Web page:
1) Figure out why you’re miserable; it might not actually be the nature of the work you do. Perhaps it’s because you dont’ like your boss or a coworker. Perhaps you haven’t taken enough time off lately. Perhaps you aren’t being challenged or growing in your chosen field. Perhaps it’s been too long since a pay raise or other financial incentive. Perhaps you and the coworkers need to just go out for a happy hour. Find ways to get out of your rut for a minute, then when you return you will have a more attuned sense for whether you really are (or aren’t) happy.

    2) Broaden your interests a bit and focus on changing your attitude. Perhaps there is something about your job that you CAN like. After all, the attitude and temperament of your fellow employees make up a large part of your overall job satisfaction.

    3) Learn what it is about your job you don’t like (and what you do like) and pursue job movement that goes along those lines. Learn what it is that you enjoy, then find opportunities in or out of your company that lean toward the parts of your job that you like.

    A wise person told me that job satisfaction comes with 3 factors 1) you believe in what you’re doing 2) you enjoy the people you’re doing it with and 3) you feel you are compensated fairly for it.

  10. Karthick says:

    I will choose the higher paying job. The second theory will not work for me.

  11. Monkey Mama says:

    The answer to this, is balance. My dad wanted to be a “TV repairman” and a college counselor gave him the wisest advice – get an engineering degree. I grew up with a parent who LOVED his job and was paid well for it.

    When I showed interest in being a bookkeeper, my parents encouraged me to get my CPA license. I could have pushed it and became a CFO, but ending up somewhere in the middle meant a relatively low stress job that I love, with good pay. Balance! (In fact, my current job is more bookkeeping than anything, but I get paid 2-3 times bookkeeper wages). My parents SO stressed practicality and passion – both. Of course, my spouse’s passion is more low paying (teaching or arts), but I know if he is happy and passionate about it, he can turn it into success. I think it is far more important to LOVE what you do. The money will follow, if you enjoy your work. (Or, the money simply doesn’t matter so much).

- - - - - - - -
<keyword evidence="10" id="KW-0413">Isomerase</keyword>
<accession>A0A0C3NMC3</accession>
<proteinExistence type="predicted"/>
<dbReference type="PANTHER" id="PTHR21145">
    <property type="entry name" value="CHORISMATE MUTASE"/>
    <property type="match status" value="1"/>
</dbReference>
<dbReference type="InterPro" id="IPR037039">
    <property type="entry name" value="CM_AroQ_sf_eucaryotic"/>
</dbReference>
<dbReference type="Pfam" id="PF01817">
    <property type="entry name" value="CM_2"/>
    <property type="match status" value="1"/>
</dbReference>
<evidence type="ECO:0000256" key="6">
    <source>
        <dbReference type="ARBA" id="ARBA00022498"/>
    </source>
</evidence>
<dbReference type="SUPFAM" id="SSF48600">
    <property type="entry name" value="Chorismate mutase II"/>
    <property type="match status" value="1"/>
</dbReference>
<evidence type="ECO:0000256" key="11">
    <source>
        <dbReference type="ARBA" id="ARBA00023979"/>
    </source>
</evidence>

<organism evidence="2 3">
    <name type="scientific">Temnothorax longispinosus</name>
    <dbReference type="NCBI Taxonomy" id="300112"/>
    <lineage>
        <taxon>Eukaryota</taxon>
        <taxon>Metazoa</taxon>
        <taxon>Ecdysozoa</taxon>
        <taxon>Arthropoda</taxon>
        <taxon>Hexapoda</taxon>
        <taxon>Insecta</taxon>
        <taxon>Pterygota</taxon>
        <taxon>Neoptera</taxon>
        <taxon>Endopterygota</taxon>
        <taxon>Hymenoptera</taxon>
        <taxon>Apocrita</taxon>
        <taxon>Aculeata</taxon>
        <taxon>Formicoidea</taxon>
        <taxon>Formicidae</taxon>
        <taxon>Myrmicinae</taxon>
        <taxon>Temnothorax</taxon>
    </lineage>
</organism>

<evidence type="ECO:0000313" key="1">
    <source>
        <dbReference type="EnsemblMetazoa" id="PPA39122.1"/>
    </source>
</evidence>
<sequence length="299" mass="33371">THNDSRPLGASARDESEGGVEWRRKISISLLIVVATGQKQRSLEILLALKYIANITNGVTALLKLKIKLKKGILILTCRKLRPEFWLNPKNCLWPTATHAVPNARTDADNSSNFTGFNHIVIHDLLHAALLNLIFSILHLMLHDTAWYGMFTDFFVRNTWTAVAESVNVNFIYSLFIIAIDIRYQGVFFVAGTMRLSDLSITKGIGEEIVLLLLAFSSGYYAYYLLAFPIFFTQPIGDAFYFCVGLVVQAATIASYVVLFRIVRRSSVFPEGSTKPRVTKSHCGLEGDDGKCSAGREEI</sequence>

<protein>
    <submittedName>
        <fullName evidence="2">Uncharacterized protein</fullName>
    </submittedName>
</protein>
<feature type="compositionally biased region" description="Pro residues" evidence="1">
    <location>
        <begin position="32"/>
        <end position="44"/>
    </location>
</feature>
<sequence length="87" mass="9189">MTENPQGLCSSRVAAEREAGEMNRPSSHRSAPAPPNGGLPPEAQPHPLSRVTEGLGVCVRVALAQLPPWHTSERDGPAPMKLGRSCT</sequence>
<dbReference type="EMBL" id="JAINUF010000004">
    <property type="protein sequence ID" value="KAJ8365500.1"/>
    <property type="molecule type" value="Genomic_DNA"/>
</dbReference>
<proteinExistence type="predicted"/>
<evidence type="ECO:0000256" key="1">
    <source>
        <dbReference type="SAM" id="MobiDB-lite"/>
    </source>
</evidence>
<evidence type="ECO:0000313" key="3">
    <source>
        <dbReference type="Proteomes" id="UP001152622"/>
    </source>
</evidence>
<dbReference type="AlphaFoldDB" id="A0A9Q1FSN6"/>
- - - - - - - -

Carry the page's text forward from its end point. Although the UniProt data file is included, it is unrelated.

On the flip side, being in the accounting field, it is a field that a LOT of people choose for the money. I haven’t seen too many people that has worked out for. I have strongly discouraged many people over the years from going the accounting route because it’s “easy” (cheap education) and “high paying.” The miserable ones burn out fast, and the ones who don’t enjoy numbers simply can not do the job. Ironically, I find it is a profession with like minded people who love their job. No one else makes it past the first year or 2. It’s just a field I haven’t seen miserable people succeeding at, personally. Which more strongly puts me in the “a job you hate isn’t very worthwhile” camp.

  12. Bryan Cooper says:

    I work with folks and their finances and a majority of them hate their job. Those who hate their job feel extremely trapped because they hate their job and they have a mess with their finances. It is tough to stay focused to dig out of a financial mess when you are miserable financially and occupationally.

    Those who I work with who love their job usually don

  13. Susan says:

    Wow, this is really a timely article. I have been very blessed to have a job I absolutely love. The hours are great, the pay is sufficient and the team of employees are far above par. I agree with the comment made about being a volunteer. If times are financially hard for you, they are always harder for someone else. If you cannot find “passion from your profits” then help others in need. Move through your rough patch financially by being of service to those who are even less fortunate. Find your joy!!

  14. bethuel kiprop says:

    i personally think that you should work with somethin you love and not something not part of you at any instance because you will tend to work better with what you love than what you dislike